A buffer zone can separate great powers, but this arrangement only works if the competing states-and the buffer itself-agree on the terms. Ukraine's domestic turmoil and relations with Russia, the U.S., and Europe may not make it an ideal candidate for a buffer state, argue professors Thomas Graham, Rajan Menon, and Jack Snyder, but that outcome could be better than the other alternatives.
Ukraine Between Russia and the West: Buffer or Flashpoint
RAJAN MENON is the Anne and Bernard Spitzer Chair in Political Science at City College of New York’s Powell School and a senior research scholar at Columbia University’s Saltzman Institute of War and Peace Studies. His recent books include “Ukraine in Conflict: The Unwinding of the Cold War Order” (MIT Press, 2015, with Eugene B. Rumer) and “The Conceit of Humanitarian Intervention” (Oxford University Press, 2016).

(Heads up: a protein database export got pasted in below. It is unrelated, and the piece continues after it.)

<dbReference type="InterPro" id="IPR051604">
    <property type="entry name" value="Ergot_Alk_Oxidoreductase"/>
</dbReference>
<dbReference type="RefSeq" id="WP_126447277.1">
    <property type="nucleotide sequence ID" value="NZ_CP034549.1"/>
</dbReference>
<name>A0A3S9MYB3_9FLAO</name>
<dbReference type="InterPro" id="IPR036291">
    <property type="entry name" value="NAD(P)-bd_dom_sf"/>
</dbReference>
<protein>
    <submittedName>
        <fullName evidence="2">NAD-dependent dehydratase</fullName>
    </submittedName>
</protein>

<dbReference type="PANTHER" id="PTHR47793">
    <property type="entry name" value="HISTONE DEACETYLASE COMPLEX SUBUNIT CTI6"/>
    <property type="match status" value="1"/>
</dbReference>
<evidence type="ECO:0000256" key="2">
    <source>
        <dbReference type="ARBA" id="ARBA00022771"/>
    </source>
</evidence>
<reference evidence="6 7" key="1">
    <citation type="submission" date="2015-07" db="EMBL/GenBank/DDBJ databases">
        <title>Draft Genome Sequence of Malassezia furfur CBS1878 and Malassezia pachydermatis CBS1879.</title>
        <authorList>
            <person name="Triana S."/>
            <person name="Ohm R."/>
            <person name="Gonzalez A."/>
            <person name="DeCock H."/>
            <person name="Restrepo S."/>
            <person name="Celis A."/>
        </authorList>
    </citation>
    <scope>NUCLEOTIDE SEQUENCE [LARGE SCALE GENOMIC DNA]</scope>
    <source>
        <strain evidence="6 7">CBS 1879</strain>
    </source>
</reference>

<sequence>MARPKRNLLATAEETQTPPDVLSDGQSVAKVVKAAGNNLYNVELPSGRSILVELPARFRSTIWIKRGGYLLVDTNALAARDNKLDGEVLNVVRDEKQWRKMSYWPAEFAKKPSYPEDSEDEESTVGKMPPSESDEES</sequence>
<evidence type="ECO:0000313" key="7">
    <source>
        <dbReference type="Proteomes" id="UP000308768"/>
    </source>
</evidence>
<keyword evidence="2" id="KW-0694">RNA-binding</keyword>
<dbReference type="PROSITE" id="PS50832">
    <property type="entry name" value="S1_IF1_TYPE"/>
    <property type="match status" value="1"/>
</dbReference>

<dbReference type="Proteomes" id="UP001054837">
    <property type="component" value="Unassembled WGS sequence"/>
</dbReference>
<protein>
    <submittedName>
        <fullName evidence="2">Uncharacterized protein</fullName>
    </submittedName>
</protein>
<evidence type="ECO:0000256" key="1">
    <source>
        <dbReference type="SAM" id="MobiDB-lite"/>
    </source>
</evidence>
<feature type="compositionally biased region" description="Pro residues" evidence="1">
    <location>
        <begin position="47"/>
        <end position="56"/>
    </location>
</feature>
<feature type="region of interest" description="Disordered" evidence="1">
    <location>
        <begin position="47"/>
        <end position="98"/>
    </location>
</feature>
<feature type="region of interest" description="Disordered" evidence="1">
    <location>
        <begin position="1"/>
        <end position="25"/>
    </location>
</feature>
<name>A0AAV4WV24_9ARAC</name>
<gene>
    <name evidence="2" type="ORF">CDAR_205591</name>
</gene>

JACK SNYDER is the Robert and Renée Belfer Professor of International Relations in the political science department and the Saltzman Institute of War and Peace Studies at Columbia University. His recent books include “Human Rights Futures” (Cambridge University Press, 2017) and “Ranking the World: Grading States as a Tool of Global Governance” (Cambridge University Press, 2015, with Alexander Cooley).
Thomas Graham, Rajan Menon, Jack Snyder; Ukraine Between Russia and the West: Buffer or Flashpoint. World Policy Journal 1 March 2017; 34 (1): 107–118. doi: https://doi.org/10.1215/07402775-3903592
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